The Four Activities of an Administrative Team

I often see the the office treated as some unwanted necessity. They’re viewed as the phone-answers, the mail-openers, and the go-fers. People refer to laying off people in the office as “cutting overhead.” It’s thought of as a group of uninspired people who only feel that they’ve done their job if they get in your way.

Which is totally screwed up.

The office, or rather, the whole administrative team, can be a force of nature. They can serve the company, make everybody’s lives easier, and set the prevailing company culture. They can help you understand the impact of the latest big decision, and help you make the next big decision. They can show you what happened yesterday, and how to change your behavior today. They can teach you things you didn’t even know you needed to know.

The administrative team of a company–whether it’s the polished accountants of publicly-traded firm or the handyman’s wife down the road–should be working on the following four things:

  • Strategy is the primary occupation of a well-oiled financial team. Business is inextricably linked to money, and understanding money and its impact on future plans must be done to have any measure of success. Strategists see the big picture, understand possibilities, are creative and push the company forward.
  • Efficiency is the ability to make things happen consistently and quickly, without fuss or drama. It’s the know-how to navigate complex regulatory regimes, the ability to make payroll seem like no big thing, the ability to make honest complexityseem simple. Efficiency eliminates friction between departments, and removes the drudgery from the people who make the money for the company.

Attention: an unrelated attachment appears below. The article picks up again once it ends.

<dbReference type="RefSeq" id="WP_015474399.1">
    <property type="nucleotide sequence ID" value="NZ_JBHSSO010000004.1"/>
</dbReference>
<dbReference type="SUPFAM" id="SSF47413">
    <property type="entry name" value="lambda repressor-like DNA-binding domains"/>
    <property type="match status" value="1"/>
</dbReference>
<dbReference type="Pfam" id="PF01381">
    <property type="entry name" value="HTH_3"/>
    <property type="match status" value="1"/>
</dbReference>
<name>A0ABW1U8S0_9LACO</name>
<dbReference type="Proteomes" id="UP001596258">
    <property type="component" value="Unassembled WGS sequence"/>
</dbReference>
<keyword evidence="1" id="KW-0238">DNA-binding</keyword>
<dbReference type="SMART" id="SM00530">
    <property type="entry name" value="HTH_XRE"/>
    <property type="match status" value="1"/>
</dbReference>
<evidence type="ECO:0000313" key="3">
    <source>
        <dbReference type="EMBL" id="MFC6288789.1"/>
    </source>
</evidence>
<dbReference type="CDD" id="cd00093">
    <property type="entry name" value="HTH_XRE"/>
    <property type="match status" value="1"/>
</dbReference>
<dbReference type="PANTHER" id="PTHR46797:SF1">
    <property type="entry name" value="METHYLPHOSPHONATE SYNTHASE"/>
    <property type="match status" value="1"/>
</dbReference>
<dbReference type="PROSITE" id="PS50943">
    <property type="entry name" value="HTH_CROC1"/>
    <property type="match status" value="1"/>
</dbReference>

• Control is the function that most people associate with the roll a bookkeeper or company accountant plays. This involves managing risk, preserving assets, and understanding security. Controllers set up budgets and manage expectations, and play a lead role in examining trends for undesired behavior.
  • Education is the least obvious, but has the highest impact of the four activities. Education includes both teaching people within the company about the finances, but more importantly teaching people the “why” behind process and the “how” behind strategy. Educators take the company vision and make it a roadmap, showing the company the steps between here and there.

These are not elusive goals. These are things that you can begin working on immediately. Strike up a conversation with your accountant on your future plans, and press them for their opinion. Ask your bookkeeper how she intends to streamline quarterly tax reporting. Talk to your IT consultant about security. Think about who you could peel off from their “everyday” work to begin training.

Times and seasons and business and systems must change. Build a core group that understands these four concepts, and strives to make them better, and you and your business will be able to change both more quickly and safely.

Leave a comment